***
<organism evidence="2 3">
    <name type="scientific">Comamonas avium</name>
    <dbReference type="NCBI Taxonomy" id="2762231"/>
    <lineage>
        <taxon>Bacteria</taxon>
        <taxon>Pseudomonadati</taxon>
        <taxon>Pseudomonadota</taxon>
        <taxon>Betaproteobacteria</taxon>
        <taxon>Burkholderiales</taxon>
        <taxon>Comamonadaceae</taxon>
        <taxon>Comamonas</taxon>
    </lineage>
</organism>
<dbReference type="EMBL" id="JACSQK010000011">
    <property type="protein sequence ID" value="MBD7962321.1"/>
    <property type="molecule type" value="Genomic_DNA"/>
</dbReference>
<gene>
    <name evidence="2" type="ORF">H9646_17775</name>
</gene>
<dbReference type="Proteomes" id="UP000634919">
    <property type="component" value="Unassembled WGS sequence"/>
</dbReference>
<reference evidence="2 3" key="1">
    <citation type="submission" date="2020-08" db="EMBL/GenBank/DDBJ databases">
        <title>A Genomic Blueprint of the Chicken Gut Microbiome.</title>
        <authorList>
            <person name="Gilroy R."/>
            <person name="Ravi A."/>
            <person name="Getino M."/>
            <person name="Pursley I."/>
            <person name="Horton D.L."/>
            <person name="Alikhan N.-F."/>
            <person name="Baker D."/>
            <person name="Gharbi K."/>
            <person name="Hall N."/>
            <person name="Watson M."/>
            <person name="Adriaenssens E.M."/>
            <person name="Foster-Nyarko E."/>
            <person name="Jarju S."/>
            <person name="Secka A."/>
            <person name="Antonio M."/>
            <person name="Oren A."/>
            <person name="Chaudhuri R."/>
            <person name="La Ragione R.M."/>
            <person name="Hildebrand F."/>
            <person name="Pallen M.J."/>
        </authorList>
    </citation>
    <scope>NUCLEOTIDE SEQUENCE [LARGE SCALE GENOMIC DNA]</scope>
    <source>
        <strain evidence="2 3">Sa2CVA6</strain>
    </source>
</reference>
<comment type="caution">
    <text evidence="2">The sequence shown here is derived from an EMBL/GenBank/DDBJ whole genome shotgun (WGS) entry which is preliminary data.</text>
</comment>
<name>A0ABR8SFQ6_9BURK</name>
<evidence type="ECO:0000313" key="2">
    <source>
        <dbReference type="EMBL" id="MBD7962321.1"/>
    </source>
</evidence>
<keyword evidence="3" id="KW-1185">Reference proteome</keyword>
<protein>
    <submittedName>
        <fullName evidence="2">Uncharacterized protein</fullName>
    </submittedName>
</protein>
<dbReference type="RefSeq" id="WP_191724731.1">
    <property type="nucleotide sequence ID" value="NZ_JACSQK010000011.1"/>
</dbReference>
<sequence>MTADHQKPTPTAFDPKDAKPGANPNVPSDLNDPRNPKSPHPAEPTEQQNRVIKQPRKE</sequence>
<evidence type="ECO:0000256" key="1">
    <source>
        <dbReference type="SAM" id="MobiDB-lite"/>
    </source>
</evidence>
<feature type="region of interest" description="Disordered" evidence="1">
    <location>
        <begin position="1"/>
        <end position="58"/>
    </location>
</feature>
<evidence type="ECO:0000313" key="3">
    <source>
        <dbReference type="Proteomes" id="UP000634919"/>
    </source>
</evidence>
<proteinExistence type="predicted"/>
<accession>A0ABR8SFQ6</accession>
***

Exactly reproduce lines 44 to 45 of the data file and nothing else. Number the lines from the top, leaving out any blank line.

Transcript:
            <person name="Chaudhuri R."/>
            <person name="La Ragione R.M."/>